More Religion, Less Violence. (Faith Matters)

By Volf, Miroslav | The Christian Century, April 10, 2002 | Go to article overview
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More Religion, Less Violence. (Faith Matters)

Volf, Miroslav, The Christian Century

RECENTLY, IN A CLASS titled "Theology and Trauma Theory," we read the text that catapulted Karl Barth to theological fame: Epistle to the Romans, written shortly after World War I. In the light of current events, what resonated with some of us was Barth's critique of religion. Religion is not the solemn music that accompanies all the noblest human experiences, argued Barth. Rather, we can see "sin celebrating its triumph in religion."

Stung by his teachers' facile identifications of Western civilization with the "kingdom of God," Barth raged against religion. "Conflict and distress, sin and death, the devil and hell, make up the reality of religion." As I was reading these words last fall, I thought of the terrorist attackers and their religious inspiration in Islamic fundamentalism. What Barth had in mind, however, were not primarily other religions but his own, Christianity.

While I resonate with Barth's critique of religion, I resist some of its contemporary appropriations. A sense that religions are irredeemably implicated in violence around the globe is prevalent among intellectuals and, to a somewhat lesser degree, in the general public. One can easily point to prominent examples of religion fueling violence-inducing passions.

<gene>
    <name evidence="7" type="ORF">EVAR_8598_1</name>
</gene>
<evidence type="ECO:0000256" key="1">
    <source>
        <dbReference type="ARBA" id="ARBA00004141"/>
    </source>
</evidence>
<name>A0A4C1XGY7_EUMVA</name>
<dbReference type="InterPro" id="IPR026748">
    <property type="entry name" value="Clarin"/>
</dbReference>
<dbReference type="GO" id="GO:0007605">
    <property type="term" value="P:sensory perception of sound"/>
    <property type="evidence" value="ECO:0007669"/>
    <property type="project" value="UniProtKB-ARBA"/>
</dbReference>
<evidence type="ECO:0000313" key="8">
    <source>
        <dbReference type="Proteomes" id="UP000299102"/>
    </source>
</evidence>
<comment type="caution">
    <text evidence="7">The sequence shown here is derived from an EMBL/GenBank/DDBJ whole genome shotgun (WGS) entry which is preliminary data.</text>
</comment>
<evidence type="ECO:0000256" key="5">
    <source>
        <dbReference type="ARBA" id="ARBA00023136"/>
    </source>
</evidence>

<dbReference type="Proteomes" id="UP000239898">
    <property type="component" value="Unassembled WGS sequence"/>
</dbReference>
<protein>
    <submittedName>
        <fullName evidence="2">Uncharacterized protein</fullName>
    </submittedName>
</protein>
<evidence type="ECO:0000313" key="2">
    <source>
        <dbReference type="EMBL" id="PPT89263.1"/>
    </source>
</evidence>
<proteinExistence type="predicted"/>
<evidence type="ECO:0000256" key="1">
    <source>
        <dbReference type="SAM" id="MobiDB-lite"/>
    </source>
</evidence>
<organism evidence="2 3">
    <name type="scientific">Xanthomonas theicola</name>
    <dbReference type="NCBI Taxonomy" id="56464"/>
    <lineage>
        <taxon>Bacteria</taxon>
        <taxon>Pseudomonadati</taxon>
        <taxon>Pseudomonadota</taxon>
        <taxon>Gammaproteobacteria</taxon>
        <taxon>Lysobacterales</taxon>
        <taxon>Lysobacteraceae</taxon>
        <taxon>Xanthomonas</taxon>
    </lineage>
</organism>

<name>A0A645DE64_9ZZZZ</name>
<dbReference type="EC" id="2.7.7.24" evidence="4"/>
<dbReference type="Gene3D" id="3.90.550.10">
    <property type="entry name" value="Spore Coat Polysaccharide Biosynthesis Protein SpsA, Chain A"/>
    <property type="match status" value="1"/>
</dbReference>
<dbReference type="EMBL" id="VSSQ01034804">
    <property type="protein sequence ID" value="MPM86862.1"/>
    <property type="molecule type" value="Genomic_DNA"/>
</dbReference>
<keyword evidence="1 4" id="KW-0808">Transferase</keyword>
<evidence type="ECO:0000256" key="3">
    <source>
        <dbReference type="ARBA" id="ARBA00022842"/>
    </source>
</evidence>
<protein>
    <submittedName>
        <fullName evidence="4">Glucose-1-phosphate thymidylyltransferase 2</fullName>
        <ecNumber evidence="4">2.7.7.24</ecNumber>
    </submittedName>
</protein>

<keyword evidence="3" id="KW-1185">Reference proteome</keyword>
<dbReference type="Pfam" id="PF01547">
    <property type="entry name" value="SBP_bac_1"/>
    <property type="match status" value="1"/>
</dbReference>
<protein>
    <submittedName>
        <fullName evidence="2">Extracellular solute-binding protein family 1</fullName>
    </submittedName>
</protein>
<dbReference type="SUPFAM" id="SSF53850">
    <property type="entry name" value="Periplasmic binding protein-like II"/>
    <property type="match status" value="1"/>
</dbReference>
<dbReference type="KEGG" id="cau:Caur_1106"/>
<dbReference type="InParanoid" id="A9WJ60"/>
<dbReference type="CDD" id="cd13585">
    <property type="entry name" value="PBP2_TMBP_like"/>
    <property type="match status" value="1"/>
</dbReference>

Historically, contemporary coupling of religion and violence has fed on the memories of the wars that plagued Europe from the 1560s to the 1650s and raged around religious differences. Today also it seems that the gods have mainly terror on their minds. Ireland, Serbia and India are just a few sites where religion is a factor in bloody conflicts.

For an example to make a point it needs an explanation, and there are many theories that purport to explain why religions generate violence. Mark Juergensmeyer's recent book Terror in the Mind of God suggests that violence has accompanied religion's renewed political presence because of "the nature of religious imagination, which always has had the propensity to absolutize and to project images of cosmic war." Of course, cosmic war is waged for the sake of peace, so that religion, a phenomenon with cosmic war at its core, "has been order-restoring and life-affirming."

The problem is that religion seeks to restore order and affirm life through the violence of cosmic war. Though its intentions are good, its means are not. If religion is not to do more harm than good, it cannot be left to its own devices, argues Juergensmeyer. He does not go as far as some Enlightenment critics, who demanded that religion be neutralized or even eliminated as a factor in public life. But he insists that religion "needs the temper of rationality and fair play that Enlightenment values give to civil society." Religion qua religion is inherently violent; the Enlightenment must redeem it.

Jurgensmeyer is mistaken, not in affirming values of rationality and fair play, but in thinking that these values need to be introduced into religion from outside.

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